Handley said she had a range of concerns. She said the school would not be able to comply with the requirements set out in the bill as written, like providing a bus stop for every child.

“That’s untenable for us,” Handley said. “We serve 54 counties.”

Handley has concerns that each board would be empowered to develop eligibility criteria for the school.

“Right now our model is equal programs. We have divided the state in half because in theory the programs are equal,” Handley said. “That is out the window and you could potentially find that there is competition. A child could be eligible for one school and not eligible for the other. That’s a problem. We don’t need to be in competition for one another.”

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Unsure How To Communicate With Deaf People? Here’s Some Advice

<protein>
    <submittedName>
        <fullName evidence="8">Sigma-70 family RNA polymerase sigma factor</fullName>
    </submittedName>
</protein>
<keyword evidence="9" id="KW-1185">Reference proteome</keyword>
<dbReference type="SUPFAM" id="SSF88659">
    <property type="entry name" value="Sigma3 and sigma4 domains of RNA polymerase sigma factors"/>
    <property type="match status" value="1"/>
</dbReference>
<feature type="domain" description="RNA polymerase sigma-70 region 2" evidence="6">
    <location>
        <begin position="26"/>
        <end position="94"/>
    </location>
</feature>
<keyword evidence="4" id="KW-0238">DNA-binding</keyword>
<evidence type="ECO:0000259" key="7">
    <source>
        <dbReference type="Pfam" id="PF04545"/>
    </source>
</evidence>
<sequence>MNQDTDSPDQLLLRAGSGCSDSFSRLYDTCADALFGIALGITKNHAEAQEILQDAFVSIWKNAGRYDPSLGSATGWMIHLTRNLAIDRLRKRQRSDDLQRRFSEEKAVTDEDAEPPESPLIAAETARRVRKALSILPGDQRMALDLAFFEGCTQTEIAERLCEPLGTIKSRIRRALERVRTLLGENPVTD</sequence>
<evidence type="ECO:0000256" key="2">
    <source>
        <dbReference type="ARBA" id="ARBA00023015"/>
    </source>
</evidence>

Unsure How To Communicate With Deaf People? Here's Some

Imagine if you were with a group of friends and one of them said something funny, which you didn’t quite catch. Now imagine, while everyone else is laughing, you ask them to repeat it, only to be met with the response “oh, it doesn’t matter.” What if this happened to you again and again, in lots of different situations? For many deaf people, this is far from hypothetical; it’s real life.

As part of Deaf Awareness Week 2019, we’re launching the results of our new survey, which reveals that more than half of British adults don’t feel confident talking to deaf people. One in five have been nervous when speaking to a deaf person, simply because they didn’t know what to do.

That’s not all. Aside from a hesitation to talk to deaf people, it seems the nation also isn’t sure what deafness really is. There are 11million deaf people in the UK, equivalent to one in six adults, yet 70% of our survey respondents said they didn’t know anyone who was deaf.

One in three weren’t sure if deaf people could detect sound without hearing technology – the vast majority can. A third also revealed that they’ve slowed down their speech for a deaf person. Unfortunately, this only really serves to make lip-reading much more difficult.